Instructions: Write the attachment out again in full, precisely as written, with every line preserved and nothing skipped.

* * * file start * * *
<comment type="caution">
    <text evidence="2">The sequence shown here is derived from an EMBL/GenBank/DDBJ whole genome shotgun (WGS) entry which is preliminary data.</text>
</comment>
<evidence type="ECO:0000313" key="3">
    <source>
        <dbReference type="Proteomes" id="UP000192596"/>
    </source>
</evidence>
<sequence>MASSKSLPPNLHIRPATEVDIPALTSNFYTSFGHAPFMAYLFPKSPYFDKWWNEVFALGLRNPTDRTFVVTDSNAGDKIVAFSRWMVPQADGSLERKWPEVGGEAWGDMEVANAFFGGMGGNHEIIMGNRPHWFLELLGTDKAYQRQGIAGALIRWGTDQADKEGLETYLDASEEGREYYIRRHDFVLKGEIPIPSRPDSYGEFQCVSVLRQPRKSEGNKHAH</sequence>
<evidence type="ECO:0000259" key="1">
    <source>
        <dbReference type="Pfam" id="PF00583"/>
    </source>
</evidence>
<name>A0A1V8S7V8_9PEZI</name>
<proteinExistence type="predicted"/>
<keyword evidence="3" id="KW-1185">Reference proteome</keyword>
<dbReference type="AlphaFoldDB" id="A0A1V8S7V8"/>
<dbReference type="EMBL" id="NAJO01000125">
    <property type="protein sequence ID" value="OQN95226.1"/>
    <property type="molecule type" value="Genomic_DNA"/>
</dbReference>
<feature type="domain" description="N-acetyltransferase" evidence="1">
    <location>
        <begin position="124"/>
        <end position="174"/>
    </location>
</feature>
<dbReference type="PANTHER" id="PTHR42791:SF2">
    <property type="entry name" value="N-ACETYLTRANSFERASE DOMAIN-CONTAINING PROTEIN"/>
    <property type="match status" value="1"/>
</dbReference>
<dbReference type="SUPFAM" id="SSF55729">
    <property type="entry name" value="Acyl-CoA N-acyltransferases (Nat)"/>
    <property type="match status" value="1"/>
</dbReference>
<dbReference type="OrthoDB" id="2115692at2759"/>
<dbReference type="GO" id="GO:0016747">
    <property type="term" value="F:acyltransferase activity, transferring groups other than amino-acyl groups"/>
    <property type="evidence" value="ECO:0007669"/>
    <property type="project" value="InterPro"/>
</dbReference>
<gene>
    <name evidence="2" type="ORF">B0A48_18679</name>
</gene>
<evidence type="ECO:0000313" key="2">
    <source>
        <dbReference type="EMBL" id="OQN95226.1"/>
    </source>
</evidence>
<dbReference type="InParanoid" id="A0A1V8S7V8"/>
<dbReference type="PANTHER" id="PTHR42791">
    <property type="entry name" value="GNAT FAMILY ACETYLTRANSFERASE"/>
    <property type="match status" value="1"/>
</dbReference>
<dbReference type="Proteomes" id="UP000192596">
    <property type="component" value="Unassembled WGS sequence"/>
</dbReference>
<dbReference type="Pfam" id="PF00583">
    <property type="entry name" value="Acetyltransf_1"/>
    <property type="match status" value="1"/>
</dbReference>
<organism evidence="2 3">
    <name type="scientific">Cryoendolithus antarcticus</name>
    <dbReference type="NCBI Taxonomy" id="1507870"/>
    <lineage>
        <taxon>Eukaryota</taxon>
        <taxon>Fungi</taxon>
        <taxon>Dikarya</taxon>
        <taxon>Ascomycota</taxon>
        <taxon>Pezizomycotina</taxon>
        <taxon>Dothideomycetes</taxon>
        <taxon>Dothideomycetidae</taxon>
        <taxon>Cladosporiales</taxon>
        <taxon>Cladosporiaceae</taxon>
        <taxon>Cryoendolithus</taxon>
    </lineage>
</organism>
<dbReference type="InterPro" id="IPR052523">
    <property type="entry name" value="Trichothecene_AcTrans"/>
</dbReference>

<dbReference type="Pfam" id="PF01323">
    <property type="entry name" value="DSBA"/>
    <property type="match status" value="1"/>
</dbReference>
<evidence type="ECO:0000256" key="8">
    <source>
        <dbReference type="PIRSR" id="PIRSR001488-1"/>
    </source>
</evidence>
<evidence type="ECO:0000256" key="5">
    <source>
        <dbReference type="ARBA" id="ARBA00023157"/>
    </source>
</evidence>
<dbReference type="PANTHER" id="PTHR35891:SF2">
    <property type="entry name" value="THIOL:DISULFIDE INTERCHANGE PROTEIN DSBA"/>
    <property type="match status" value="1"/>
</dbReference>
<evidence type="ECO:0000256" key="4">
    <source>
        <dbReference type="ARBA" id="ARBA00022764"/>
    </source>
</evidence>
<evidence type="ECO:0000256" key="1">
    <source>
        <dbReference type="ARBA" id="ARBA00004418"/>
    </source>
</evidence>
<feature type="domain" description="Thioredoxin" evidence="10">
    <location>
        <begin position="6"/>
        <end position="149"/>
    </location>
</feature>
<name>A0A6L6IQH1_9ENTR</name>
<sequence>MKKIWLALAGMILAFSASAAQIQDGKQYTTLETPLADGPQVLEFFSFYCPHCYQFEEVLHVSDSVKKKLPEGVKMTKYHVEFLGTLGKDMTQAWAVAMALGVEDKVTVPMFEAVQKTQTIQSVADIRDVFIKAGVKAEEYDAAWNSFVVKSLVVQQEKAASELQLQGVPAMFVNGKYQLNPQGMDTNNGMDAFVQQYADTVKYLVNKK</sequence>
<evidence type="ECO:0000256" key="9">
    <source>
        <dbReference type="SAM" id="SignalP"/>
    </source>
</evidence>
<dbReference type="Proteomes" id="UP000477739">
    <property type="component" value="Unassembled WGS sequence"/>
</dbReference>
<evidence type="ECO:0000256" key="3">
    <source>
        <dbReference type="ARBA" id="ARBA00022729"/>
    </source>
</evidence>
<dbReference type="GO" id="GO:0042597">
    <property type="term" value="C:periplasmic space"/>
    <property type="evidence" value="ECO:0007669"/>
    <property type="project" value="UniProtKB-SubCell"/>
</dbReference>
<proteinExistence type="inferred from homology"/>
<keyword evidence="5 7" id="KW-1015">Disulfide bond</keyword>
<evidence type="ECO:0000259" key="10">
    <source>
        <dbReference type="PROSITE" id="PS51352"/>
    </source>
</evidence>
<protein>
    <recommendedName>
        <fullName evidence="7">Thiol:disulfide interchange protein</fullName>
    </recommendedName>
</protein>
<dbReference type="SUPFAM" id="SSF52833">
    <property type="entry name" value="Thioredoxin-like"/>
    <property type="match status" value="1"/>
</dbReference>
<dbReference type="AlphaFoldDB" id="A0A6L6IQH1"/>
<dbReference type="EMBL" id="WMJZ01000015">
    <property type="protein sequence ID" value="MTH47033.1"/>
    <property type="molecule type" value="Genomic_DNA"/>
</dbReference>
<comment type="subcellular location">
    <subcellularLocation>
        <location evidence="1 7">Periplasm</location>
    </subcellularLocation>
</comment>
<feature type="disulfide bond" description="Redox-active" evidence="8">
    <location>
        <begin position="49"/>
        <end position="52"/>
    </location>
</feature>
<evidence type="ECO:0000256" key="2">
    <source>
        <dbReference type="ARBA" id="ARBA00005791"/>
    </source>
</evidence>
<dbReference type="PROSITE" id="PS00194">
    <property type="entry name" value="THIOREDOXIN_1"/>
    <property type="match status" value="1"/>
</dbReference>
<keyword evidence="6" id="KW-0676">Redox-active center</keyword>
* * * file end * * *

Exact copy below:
<comment type="caution">
    <text evidence="2">The sequence shown here is derived from an EMBL/GenBank/DDBJ whole genome shotgun (WGS) entry which is preliminary data.</text>
</comment>
<evidence type="ECO:0000313" key="3">
    <source>
        <dbReference type="Proteomes" id="UP000192596"/>
    </source>
</evidence>
<sequence>MASSKSLPPNLHIRPATEVDIPALTSNFYTSFGHAPFMAYLFPKSPYFDKWWNEVFALGLRNPTDRTFVVTDSNAGDKIVAFSRWMVPQADGSLERKWPEVGGEAWGDMEVANAFFGGMGGNHEIIMGNRPHWFLELLGTDKAYQRQGIAGALIRWGTDQADKEGLETYLDASEEGREYYIRRHDFVLKGEIPIPSRPDSYGEFQCVSVLRQPRKSEGNKHAH</sequence>
<evidence type="ECO:0000259" key="1">
    <source>
        <dbReference type="Pfam" id="PF00583"/>
    </source>
</evidence>
<name>A0A1V8S7V8_9PEZI</name>
<proteinExistence type="predicted"/>
<keyword evidence="3" id="KW-1185">Reference proteome</keyword>
<dbReference type="AlphaFoldDB" id="A0A1V8S7V8"/>
<dbReference type="EMBL" id="NAJO01000125">
    <property type="protein sequence ID" value="OQN95226.1"/>
    <property type="molecule type" value="Genomic_DNA"/>
</dbReference>
<feature type="domain" description="N-acetyltransferase" evidence="1">
    <location>
        <begin position="124"/>
        <end position="174"/>
    </location>
</feature>
<dbReference type="PANTHER" id="PTHR42791:SF2">
    <property type="entry name" value="N-ACETYLTRANSFERASE DOMAIN-CONTAINING PROTEIN"/>
    <property type="match status" value="1"/>
</dbReference>
<dbReference type="SUPFAM" id="SSF55729">
    <property type="entry name" value="Acyl-CoA N-acyltransferases (Nat)"/>
    <property type="match status" value="1"/>
</dbReference>
<dbReference type="OrthoDB" id="2115692at2759"/>
<dbReference type="GO" id="GO:0016747">
    <property type="term" value="F:acyltransferase activity, transferring groups other than amino-acyl groups"/>
    <property type="evidence" value="ECO:0007669"/>
    <property type="project" value="InterPro"/>
</dbReference>
<gene>
    <name evidence="2" type="ORF">B0A48_18679</name>
</gene>
<evidence type="ECO:0000313" key="2">
    <source>
        <dbReference type="EMBL" id="OQN95226.1"/>
    </source>
</evidence>
<dbReference type="InParanoid" id="A0A1V8S7V8"/>
<dbReference type="PANTHER" id="PTHR42791">
    <property type="entry name" value="GNAT FAMILY ACETYLTRANSFERASE"/>
    <property type="match status" value="1"/>
</dbReference>
<dbReference type="Proteomes" id="UP000192596">
    <property type="component" value="Unassembled WGS sequence"/>
</dbReference>
<dbReference type="Pfam" id="PF00583">
    <property type="entry name" value="Acetyltransf_1"/>
    <property type="match status" value="1"/>
</dbReference>
<organism evidence="2 3">
    <name type="scientific">Cryoendolithus antarcticus</name>
    <dbReference type="NCBI Taxonomy" id="1507870"/>
    <lineage>
        <taxon>Eukaryota</taxon>
        <taxon>Fungi</taxon>
        <taxon>Dikarya</taxon>
        <taxon>Ascomycota</taxon>
        <taxon>Pezizomycotina</taxon>
        <taxon>Dothideomycetes</taxon>
        <taxon>Dothideomycetidae</taxon>
        <taxon>Cladosporiales</taxon>
        <taxon>Cladosporiaceae</taxon>
        <taxon>Cryoendolithus</taxon>
    </lineage>
</organism>
<dbReference type="InterPro" id="IPR052523">
    <property type="entry name" value="Trichothecene_AcTrans"/>
</dbReference>

<dbReference type="Pfam" id="PF01323">
    <property type="entry name" value="DSBA"/>
    <property type="match status" value="1"/>
</dbReference>
<evidence type="ECO:0000256" key="8">
    <source>
        <dbReference type="PIRSR" id="PIRSR001488-1"/>
    </source>
</evidence>
<evidence type="ECO:0000256" key="5">
    <source>
        <dbReference type="ARBA" id="ARBA00023157"/>
    </source>
</evidence>
<dbReference type="PANTHER" id="PTHR35891:SF2">
    <property type="entry name" value="THIOL:DISULFIDE INTERCHANGE PROTEIN DSBA"/>
    <property type="match status" value="1"/>
</dbReference>
<evidence type="ECO:0000256" key="4">
    <source>
        <dbReference type="ARBA" id="ARBA00022764"/>
    </source>
</evidence>
<evidence type="ECO:0000256" key="1">
    <source>
        <dbReference type="ARBA" id="ARBA00004418"/>
    </source>
</evidence>
<feature type="domain" description="Thioredoxin" evidence="10">
    <location>
        <begin position="6"/>
        <end position="149"/>
    </location>
</feature>
<name>A0A6L6IQH1_9ENTR</name>
<sequence>MKKIWLALAGMILAFSASAAQIQDGKQYTTLETPLADGPQVLEFFSFYCPHCYQFEEVLHVSDSVKKKLPEGVKMTKYHVEFLGTLGKDMTQAWAVAMALGVEDKVTVPMFEAVQKTQTIQSVADIRDVFIKAGVKAEEYDAAWNSFVVKSLVVQQEKAASELQLQGVPAMFVNGKYQLNPQGMDTNNGMDAFVQQYADTVKYLVNKK</sequence>
<evidence type="ECO:0000256" key="9">
    <source>
        <dbReference type="SAM" id="SignalP"/>
    </source>
</evidence>
<dbReference type="Proteomes" id="UP000477739">
    <property type="component" value="Unassembled WGS sequence"/>
</dbReference>
<evidence type="ECO:0000256" key="3">
    <source>
        <dbReference type="ARBA" id="ARBA00022729"/>
    </source>
</evidence>
<dbReference type="GO" id="GO:0042597">
    <property type="term" value="C:periplasmic space"/>
    <property type="evidence" value="ECO:0007669"/>
    <property type="project" value="UniProtKB-SubCell"/>
</dbReference>
<proteinExistence type="inferred from homology"/>
<keyword evidence="5 7" id="KW-1015">Disulfide bond</keyword>
<evidence type="ECO:0000259" key="10">
    <source>
        <dbReference type="PROSITE" id="PS51352"/>
    </source>
</evidence>
<protein>
    <recommendedName>
        <fullName evidence="7">Thiol:disulfide interchange protein</fullName>
    </recommendedName>
</protein>
<dbReference type="SUPFAM" id="SSF52833">
    <property type="entry name" value="Thioredoxin-like"/>
    <property type="match status" value="1"/>
</dbReference>
<dbReference type="AlphaFoldDB" id="A0A6L6IQH1"/>
<dbReference type="EMBL" id="WMJZ01000015">
    <property type="protein sequence ID" value="MTH47033.1"/>
    <property type="molecule type" value="Genomic_DNA"/>
</dbReference>
<comment type="subcellular location">
    <subcellularLocation>
        <location evidence="1 7">Periplasm</location>
    </subcellularLocation>
</comment>
<feature type="disulfide bond" description="Redox-active" evidence="8">
    <location>
        <begin position="49"/>
        <end position="52"/>
    </location>
</feature>
<evidence type="ECO:0000256" key="2">
    <source>
        <dbReference type="ARBA" id="ARBA00005791"/>
    </source>
</evidence>
<dbReference type="PROSITE" id="PS00194">
    <property type="entry name" value="THIOREDOXIN_1"/>
    <property type="match status" value="1"/>
</dbReference>
<keyword evidence="6" id="KW-0676">Redox-active center</keyword>